Private business wealth comprise all non-publicly traded participations of private households. The price development is approximated by the SDAX price index of Deutsche Börse, which records prices for medium-sized companies. The SDAX price index reflects the price development of 50 publicly traded companies in traditional industrial sectors that follow the MDAX-listed stocks in terms of market capitalisation and stock exchange turnover.
In order to measure the price development of durable consumer goods such as vehicles and furniture, the corresponding components of the consumer price index are used by destatis (Federal Statistical Office). The relative weighting is based on the respective weight in the consumer price index.
The price development of collectors' and speculative items is measured equally by the four representative goods categories jewellery, artworks, historical automobiles and precious wines. Jewellery prices are measured using the "Schmuck aus Edelmetallen" component of the consumer price index. The Artprice Global Index from Artprice.com is used to track price developments on the art market. This price index is based on auction prices for paintings, sculptures, drawings, photographs, prints, aquarelles and similar items. The HAGI Top Index of the Historic Automobile Group International (HAGI) is used to measure the prices of historic automobiles. The index tracks the price development of 50 rare historical automobile types based on a database of transactions covering more than 18,000 individual vehicles. Quarterly values prior to 2009 are based on an equally weighted recalculation interpolating during the year. The price development of precious wines is measured with the Liv-ex Fine Wine 100 published by the trading platform Liv-ex Ltd. The index measures the price development of the premium segment of the wine market for wines for which a secondary market exists. The index primarily includes Bordeaux wines, but also wines from the wine growing regions of Burgundy, Rhône, Champagne and Italy.
Since saving/sight deposits are not subject to a price directly, they are assumed not to show any price changes and are therefore modeled by a constant time series. This category includes, inter alia, current, savings, fixed-term and call money accounts, balances on building savings and non-governmental pension contracts and claims on other households.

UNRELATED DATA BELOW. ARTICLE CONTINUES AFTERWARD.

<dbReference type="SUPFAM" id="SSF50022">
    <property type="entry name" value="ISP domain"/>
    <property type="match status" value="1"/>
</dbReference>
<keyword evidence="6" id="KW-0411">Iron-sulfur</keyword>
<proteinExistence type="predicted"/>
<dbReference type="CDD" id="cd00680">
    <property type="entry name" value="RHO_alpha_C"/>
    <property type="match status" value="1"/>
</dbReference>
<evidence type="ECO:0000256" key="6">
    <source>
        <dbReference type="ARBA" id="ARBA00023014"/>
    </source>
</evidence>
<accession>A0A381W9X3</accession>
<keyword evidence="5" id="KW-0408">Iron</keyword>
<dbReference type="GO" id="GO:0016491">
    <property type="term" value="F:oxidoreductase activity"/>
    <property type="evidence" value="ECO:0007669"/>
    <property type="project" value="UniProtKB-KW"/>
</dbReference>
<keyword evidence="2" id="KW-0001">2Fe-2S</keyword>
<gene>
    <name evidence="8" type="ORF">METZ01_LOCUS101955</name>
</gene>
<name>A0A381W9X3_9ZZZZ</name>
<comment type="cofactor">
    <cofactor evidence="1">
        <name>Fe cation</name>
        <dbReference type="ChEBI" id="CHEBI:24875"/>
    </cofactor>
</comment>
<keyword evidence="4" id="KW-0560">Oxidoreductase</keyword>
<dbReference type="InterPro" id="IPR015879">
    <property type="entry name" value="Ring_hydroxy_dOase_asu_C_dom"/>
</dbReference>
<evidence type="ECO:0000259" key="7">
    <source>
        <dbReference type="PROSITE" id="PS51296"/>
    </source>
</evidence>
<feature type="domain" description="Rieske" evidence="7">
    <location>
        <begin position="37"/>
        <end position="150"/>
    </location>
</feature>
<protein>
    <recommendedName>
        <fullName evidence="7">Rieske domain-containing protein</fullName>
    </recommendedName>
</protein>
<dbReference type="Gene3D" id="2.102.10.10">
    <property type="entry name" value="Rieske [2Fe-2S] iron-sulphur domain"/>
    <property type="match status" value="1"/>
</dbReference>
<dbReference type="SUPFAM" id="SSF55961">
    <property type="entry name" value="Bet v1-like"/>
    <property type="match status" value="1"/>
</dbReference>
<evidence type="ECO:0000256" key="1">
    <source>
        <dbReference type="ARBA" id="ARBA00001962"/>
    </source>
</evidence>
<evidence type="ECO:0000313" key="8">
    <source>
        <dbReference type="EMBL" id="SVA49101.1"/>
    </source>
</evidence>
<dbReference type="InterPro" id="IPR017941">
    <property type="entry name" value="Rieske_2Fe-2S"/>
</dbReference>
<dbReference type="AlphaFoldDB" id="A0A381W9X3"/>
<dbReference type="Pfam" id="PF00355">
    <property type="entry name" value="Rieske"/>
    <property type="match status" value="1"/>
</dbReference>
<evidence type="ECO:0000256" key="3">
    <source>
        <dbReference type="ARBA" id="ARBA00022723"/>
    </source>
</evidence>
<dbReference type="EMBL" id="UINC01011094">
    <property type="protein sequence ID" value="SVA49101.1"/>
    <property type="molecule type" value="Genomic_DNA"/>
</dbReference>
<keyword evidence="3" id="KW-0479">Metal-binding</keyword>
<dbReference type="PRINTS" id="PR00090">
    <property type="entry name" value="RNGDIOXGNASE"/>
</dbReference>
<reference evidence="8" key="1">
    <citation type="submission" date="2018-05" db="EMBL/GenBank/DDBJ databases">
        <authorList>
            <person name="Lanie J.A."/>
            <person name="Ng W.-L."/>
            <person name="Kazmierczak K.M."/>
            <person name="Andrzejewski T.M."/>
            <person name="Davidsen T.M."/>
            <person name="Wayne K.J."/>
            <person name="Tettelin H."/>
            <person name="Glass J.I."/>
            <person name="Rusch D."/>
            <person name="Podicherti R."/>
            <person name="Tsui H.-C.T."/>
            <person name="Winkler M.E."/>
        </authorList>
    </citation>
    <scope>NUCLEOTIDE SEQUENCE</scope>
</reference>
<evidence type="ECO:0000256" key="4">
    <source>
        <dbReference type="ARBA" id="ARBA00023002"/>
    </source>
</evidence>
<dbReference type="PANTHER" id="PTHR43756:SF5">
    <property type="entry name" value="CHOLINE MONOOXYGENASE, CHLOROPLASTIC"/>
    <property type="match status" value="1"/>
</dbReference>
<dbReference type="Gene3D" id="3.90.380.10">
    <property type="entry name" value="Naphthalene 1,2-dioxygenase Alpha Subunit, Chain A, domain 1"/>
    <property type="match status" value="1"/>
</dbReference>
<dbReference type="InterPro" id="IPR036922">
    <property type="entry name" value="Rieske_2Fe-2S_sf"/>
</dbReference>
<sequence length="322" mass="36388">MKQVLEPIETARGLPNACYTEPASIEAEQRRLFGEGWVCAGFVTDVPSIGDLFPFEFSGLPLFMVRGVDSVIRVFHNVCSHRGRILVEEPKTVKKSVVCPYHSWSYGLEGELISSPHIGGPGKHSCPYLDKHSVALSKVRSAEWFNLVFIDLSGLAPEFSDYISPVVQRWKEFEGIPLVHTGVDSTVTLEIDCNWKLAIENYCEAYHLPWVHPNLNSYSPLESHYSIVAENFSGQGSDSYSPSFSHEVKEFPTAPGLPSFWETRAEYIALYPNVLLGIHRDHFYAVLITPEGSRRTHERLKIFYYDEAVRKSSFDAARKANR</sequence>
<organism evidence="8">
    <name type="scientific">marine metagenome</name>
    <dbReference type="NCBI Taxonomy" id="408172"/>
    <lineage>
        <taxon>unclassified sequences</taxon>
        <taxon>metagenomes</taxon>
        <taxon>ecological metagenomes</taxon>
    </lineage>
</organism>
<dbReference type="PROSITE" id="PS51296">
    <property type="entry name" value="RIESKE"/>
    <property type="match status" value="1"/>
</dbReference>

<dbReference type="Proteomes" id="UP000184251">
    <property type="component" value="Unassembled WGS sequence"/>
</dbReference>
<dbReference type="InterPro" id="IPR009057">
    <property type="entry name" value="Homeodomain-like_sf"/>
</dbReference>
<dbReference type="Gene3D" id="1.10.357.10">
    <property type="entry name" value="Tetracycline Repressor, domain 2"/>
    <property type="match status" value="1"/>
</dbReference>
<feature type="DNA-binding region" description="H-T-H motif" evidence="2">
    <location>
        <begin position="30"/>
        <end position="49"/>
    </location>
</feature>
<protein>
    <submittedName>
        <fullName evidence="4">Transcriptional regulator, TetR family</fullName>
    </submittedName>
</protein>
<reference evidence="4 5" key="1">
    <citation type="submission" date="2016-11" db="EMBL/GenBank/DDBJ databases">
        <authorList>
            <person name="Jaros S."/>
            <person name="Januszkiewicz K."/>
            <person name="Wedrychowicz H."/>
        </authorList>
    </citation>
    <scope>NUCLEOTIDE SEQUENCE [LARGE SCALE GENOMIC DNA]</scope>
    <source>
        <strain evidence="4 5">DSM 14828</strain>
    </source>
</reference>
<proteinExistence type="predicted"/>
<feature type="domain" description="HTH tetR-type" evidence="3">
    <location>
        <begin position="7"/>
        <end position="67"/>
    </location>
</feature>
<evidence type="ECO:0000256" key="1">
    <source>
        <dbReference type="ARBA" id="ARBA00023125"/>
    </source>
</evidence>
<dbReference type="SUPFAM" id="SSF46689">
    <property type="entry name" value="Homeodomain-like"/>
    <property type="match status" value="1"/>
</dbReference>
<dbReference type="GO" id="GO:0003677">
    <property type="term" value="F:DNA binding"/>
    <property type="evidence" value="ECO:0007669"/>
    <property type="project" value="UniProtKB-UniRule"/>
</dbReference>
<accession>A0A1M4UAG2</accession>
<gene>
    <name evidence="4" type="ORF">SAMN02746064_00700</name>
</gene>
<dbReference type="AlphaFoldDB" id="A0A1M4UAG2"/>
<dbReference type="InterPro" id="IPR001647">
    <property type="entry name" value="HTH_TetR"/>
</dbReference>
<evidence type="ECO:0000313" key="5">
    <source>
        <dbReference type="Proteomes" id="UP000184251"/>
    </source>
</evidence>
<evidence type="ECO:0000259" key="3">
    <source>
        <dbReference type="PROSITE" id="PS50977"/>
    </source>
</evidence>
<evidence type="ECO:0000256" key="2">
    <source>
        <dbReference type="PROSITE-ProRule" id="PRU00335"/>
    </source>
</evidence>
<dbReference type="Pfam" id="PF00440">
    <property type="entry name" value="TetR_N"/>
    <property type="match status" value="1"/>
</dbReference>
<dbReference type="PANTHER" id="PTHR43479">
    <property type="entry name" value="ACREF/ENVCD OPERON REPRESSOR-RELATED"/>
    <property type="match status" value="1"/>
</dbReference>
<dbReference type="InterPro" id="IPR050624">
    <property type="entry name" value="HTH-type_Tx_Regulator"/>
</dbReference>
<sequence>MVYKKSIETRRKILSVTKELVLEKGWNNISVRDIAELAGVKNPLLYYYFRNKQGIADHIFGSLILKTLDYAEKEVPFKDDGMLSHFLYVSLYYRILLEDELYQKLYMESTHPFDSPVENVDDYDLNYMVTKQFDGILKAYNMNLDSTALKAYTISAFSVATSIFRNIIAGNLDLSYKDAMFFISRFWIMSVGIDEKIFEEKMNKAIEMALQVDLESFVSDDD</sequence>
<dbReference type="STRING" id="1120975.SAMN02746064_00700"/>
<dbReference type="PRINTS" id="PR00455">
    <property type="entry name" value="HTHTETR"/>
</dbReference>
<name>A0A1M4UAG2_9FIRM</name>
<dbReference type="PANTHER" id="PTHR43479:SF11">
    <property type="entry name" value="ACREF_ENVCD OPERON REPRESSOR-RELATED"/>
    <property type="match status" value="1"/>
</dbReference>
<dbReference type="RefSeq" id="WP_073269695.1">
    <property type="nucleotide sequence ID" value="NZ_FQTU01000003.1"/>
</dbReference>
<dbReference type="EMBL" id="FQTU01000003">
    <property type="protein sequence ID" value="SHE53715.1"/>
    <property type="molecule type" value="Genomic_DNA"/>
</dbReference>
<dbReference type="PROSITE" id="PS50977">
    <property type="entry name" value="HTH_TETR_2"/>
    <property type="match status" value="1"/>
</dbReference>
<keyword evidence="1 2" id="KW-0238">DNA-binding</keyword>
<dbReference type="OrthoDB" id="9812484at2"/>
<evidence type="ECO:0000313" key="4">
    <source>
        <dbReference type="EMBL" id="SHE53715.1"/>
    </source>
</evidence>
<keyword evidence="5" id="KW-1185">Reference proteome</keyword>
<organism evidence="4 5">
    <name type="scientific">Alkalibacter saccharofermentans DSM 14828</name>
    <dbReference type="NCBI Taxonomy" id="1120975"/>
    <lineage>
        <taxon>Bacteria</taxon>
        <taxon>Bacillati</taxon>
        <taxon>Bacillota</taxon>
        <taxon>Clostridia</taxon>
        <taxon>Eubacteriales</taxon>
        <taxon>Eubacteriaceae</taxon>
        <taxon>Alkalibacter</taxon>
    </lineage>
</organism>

The price development of shares is recorded by various share price indices. Using data from the Coordinated Portfolio Investment Survey (CPIS) of the International Monetary Fund (IMF), the geographical weighting of German equity investments is determined and, based on this, MSCI price indices are weighted accordingly.
Similar to the procedure for equity investments, the geographical distribution of bond investments is determined using data from the IMF and the Bank for International Settlements (BIS). The price development is calculated using the corresponding bond price indices from Barclays Bank PLC. Both government and corporate bonds with different credit ratings and residual maturities are taken into account.
Other financial assets, which are not covered by the three previous categories, are measured by the development of gold and commodity prices. The Rogers International Commodity Index is used for the price development of commodities, which reflects the price development of futures on various commodities. The price of gold is determined via the London Bullion Market.
The capital, which is bundled in insurance contracts and funds, is allocated on the basis of data provided by the German Insurance Association (GDV) and the Federal Association for Investment and Asset Management (BVI).
In the case of time series with daily values, the average end-of-day index status of the last quarter month is always used. For indices available monthly, the last monthly value in the quarter is used.
Revision of historical data of the underlying time series may result in a deviation of the historical index values from previous publications.
The index values of a quarter are published as follows:
First quarter: 15 May
Second quarter: 15 August
Third quarter: 15 November
Fourth quarter: 15 February of the following year
If the date falls on a weekend or a public holiday, publication will take place on the next working day.
List of data sources
Art Market Research Developments Ltd.
Bank für Internationalen Zahlungsausgleich (BIZ)
Barclays Bank PLC
Bundesverband Investment und Asset
destatis – Statistisches Bundesamt
Gesamtverband der Deutschen Versicherungswirtschaft (GDV) e.V.
Historic Automobile Group International (HAGI)
Internationaler Währungsfonds (IWF)